Susan Hill, the writer, recently set out a reasonable, unpatronising case for not teaching all teenagers the classics. But would any sane school librarian turn down a free gift of three hundred classics from the Everyman Library? Quite a few have, in fact:
A letter from one expressed "dismay and sadness at the waste of money these books are ... even an Ofsted inspector asked me why I hadn't binned them. The paper jackets are ugly and unattractive, and the binding is dull and boring ... what is needed is the familiar paperback format with attractive jackets and abridged editions" ran another...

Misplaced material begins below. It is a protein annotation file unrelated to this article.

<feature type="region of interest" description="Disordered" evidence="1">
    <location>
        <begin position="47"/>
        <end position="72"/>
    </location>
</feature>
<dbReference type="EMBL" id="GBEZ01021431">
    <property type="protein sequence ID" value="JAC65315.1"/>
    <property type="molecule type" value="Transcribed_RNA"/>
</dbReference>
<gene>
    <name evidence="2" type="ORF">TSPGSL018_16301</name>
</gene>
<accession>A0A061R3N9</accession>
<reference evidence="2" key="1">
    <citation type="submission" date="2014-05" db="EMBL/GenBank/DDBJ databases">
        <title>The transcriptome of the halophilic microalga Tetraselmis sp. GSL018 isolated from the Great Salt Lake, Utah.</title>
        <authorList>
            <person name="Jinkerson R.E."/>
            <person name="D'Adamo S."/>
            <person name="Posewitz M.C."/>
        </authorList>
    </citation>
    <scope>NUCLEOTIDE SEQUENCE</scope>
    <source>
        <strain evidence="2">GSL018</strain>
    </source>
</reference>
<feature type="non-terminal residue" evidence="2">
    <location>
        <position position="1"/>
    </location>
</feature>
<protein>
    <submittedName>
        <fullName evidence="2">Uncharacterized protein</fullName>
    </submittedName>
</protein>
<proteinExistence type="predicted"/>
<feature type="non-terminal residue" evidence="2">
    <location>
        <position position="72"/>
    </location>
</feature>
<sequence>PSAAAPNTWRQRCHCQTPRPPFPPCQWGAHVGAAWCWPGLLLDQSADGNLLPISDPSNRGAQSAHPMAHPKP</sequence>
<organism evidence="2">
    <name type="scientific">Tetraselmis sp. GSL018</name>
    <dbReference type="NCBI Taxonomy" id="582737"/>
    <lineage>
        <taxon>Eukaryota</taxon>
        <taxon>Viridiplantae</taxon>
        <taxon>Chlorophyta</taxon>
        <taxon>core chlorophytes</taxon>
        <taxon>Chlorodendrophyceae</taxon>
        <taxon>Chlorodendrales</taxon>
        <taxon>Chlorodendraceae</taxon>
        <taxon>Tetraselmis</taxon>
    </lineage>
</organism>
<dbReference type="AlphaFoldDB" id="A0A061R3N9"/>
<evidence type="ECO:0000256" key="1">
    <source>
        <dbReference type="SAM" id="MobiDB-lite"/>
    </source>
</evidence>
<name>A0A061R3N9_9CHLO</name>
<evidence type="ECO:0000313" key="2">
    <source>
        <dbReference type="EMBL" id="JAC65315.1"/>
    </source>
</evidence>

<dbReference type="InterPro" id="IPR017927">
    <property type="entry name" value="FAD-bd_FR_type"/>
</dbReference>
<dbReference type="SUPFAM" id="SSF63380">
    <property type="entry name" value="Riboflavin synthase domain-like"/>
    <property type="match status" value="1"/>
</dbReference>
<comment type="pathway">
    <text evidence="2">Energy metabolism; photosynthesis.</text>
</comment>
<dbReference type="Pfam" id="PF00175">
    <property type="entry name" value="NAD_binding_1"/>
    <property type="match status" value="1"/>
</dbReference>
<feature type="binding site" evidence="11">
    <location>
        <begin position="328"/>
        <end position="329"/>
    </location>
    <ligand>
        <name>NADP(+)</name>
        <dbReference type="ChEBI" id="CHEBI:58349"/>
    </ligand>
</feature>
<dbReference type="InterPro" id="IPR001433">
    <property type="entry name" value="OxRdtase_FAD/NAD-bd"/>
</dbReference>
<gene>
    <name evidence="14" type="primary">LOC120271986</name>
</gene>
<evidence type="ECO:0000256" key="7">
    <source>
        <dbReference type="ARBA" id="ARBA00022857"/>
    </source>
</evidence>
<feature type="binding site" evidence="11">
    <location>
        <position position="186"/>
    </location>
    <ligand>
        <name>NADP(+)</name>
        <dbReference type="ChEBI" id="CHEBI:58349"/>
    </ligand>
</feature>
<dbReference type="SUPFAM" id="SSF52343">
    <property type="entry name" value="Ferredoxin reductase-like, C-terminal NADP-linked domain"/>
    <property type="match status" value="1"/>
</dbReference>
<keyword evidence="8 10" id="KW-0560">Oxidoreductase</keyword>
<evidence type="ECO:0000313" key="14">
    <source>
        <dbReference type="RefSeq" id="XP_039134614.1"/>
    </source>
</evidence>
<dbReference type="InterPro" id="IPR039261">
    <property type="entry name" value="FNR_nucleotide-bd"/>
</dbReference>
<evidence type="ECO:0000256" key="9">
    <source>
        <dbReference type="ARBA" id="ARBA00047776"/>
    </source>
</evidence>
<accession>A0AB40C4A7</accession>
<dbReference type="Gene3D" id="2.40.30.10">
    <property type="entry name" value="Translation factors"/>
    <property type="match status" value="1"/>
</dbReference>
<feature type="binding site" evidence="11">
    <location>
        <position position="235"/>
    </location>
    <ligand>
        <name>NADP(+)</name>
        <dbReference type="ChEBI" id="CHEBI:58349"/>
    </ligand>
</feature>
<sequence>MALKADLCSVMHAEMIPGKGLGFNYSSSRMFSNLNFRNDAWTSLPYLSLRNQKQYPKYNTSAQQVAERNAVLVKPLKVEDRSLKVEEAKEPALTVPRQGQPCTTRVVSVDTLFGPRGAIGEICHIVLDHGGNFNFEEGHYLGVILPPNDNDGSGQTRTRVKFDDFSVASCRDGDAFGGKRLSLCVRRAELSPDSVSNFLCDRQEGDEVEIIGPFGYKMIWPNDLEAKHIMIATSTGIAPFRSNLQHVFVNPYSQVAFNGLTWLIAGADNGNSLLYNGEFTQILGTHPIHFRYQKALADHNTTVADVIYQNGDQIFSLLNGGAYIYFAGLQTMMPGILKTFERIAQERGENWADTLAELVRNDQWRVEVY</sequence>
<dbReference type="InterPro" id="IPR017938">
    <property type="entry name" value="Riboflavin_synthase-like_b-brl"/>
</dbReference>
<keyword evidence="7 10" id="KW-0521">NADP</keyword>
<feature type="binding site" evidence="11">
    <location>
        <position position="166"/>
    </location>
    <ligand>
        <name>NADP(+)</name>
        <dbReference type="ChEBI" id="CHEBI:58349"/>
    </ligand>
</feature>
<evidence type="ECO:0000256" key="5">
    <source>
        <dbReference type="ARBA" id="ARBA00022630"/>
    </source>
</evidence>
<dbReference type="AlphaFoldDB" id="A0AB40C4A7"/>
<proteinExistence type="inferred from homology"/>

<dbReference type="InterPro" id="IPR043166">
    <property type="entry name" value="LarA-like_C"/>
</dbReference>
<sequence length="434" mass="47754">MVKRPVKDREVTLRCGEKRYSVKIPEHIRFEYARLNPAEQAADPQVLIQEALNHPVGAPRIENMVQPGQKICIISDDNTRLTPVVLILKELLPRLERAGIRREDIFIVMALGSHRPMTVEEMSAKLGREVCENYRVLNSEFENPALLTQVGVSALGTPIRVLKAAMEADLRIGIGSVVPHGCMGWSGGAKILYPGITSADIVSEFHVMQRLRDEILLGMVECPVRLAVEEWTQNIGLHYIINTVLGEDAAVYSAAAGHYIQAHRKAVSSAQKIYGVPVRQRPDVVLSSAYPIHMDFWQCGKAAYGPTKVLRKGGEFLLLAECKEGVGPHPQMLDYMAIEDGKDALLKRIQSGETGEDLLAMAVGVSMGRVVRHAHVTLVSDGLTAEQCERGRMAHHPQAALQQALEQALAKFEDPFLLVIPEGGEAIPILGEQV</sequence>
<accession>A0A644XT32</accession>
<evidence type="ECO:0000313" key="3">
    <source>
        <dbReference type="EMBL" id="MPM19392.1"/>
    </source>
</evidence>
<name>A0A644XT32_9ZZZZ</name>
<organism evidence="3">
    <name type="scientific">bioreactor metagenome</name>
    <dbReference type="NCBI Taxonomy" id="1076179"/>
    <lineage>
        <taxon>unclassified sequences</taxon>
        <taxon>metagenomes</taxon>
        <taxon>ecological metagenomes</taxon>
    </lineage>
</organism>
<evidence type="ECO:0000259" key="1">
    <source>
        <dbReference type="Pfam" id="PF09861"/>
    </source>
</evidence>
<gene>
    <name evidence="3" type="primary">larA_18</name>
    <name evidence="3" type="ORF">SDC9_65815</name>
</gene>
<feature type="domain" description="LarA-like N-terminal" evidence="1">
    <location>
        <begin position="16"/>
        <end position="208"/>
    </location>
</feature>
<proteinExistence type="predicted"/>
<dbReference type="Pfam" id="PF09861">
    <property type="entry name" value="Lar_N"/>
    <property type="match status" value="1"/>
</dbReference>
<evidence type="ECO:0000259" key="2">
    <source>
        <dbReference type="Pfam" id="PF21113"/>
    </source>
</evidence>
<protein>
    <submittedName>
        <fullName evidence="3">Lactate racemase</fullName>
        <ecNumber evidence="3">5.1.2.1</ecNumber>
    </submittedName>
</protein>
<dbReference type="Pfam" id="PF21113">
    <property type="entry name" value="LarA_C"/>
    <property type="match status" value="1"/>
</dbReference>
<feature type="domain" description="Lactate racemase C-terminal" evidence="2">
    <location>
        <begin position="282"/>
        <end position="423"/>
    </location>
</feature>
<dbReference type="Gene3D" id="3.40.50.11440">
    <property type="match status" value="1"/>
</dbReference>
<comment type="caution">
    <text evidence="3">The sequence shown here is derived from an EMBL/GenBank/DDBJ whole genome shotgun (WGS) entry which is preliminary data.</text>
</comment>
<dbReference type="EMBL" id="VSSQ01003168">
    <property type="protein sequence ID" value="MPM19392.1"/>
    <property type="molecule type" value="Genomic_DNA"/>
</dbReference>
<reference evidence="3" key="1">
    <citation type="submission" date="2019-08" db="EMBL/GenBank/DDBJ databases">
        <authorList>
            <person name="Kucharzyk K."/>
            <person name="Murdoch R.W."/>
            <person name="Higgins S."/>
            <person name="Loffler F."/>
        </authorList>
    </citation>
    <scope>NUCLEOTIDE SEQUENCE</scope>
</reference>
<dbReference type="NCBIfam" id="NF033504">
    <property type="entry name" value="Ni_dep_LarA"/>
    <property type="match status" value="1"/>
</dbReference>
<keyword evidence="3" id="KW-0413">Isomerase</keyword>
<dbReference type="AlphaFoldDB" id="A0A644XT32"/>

Most alarming, perhaps, was the pronouncement from one school that "the language in all but a few of them is beyond the comprehension of most of the students we see ... The harsh reality of our secondary schools is that children just don't have the skills to tackle such complex ideas in the written format."
One librarian is given the chance to answer back in the piece. ("Kids love action and adventure. They want books that excite them and are current.") She means well, but I wouldn't want to be one of her pupils.